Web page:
On the way to the port in Dijon we saw this building alongside the canal. We quickly dubbed it the “QR Code” building from its outward appearance. And indeed, when we came back to take a closer look, we saw that the building it does in fact have QR or Quick Response codes on its facade. Check for yourself using an app on your phone. Continue reading
The longer we stayed in Dijon the more it appealed to us. With a little over 150,000 residents, the commune is more happening than the mostly rural villages that we had passed as we traveled along the Canal de Bourgogne. Between the restaurants, the wine, and the tourist attractions, there was motivation to linger past our penciled in departure day.
We first discovered the pleasure of mirabelles when a lady walking along the Marne-Rhine Canal chucked a handful of these plum-like fruit at Wanderlust as we slowly cruised past. Usually being the target of a fruit thrower is not a good thing; throwing fruit is a form of booing after all. But in this case, the lady just wanted to share with us the beautiful mirabelles that she had just picked off of a tree on the side of the canal.
Leaving the port de plaisance in Pont d’Ouche, Wanderlust continued on her way towards the River Saone. Our guides and the lockkeepers suggested a stop in Fleurey-sur-Ouche. When we arrived, we could see that Fleurey was indeed popular. In fact it was so popular we had trouble finding a workable spot for the night at the bank. In the end, as it usually happens, we worked out something.
In our opinion the most attractive segments of the Canal de Bourgogne bracket the waterway’s summit pond. It is not unusual for canals to wind and climb as they work their way to the highest point. Though the climbing or descending usually comes with numerous locks, the appeal of the hilly terrain rewards the work. And so it is on the Bourgogne. Continue reading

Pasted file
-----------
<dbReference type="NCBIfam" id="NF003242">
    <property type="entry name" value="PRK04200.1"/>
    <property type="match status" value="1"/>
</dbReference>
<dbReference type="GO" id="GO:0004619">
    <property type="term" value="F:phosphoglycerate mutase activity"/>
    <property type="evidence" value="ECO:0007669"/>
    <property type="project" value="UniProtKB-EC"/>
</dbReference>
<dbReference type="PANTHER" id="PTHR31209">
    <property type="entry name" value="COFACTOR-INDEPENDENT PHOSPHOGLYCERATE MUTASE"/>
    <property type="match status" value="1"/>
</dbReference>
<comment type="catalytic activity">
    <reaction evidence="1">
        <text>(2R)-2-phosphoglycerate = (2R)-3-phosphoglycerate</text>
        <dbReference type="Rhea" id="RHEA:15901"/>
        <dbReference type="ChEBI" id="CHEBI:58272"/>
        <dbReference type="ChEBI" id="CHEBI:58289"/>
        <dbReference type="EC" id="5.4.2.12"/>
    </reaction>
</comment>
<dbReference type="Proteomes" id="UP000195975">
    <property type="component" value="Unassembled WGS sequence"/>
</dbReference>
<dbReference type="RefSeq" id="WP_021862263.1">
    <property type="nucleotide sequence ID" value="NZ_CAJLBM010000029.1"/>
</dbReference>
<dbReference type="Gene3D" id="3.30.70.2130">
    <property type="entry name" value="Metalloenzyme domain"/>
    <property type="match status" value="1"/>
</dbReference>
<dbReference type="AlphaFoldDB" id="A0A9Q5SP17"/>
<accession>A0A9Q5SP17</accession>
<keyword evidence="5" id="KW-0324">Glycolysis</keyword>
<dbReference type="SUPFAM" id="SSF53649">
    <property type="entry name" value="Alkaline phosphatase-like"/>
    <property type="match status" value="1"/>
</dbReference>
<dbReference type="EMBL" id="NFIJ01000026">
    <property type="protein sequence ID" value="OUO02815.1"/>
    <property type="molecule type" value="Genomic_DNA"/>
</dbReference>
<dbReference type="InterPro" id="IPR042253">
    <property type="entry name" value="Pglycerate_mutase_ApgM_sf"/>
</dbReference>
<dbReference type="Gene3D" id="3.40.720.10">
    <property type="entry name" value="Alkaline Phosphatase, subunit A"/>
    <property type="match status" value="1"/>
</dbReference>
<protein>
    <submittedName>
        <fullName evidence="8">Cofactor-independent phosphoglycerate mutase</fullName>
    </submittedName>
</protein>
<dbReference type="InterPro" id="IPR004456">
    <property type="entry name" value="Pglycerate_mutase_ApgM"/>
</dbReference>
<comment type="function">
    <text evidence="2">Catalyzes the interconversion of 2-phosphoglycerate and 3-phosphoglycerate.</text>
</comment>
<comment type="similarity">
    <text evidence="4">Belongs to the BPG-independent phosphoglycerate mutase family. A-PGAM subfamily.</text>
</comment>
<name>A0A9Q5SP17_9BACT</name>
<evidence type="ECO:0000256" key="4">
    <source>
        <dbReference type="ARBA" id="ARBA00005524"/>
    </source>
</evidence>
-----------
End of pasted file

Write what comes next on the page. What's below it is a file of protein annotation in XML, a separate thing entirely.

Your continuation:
The stretch of the Canal de Bourgogne between Vandenesse-en-Auxois and Pont d’Ouche is prime hotel barge territory. Luxury barges work their way along the canal winding through the bucolic French countryside. The canal in this area is an antidote to the stresses of modern life for the customers who can afford the steep admission price. Continue reading
On the far side of the Pouilly tunnel a quick sequence of locks took Wanderlust down from the summit pound of the Canal de Bourgogne to the village of Vandenesse-en-Auxois. With only 275 full-time residents and a seemingly equal number of flower boxes, Vandenesse is a typical small French village. Continue reading
The port de plaisance in Pouilly-en-Auxois is located in the uppermost pound of the Canal de Bourgogne. From the summit reach Wanderlust would descend at the next lock no matter her direction of travel. To the west of the port, the canal water’s drain down to the River Yonne. In Montereau-fault-Yonne the Yonne joins the Seine on the way to the Atlantic in Le Havre. To the east, in the direction we were heading, the waters of the canal connect to the River Saône. In Lyon the Saône joins the Rhone River, which deposit’s its waters into the Mediterranean near Marseille. Though the water in the summit pound would eventually make it to the Med or Atlantic, Wanderlust would not, at least not this year. Continue reading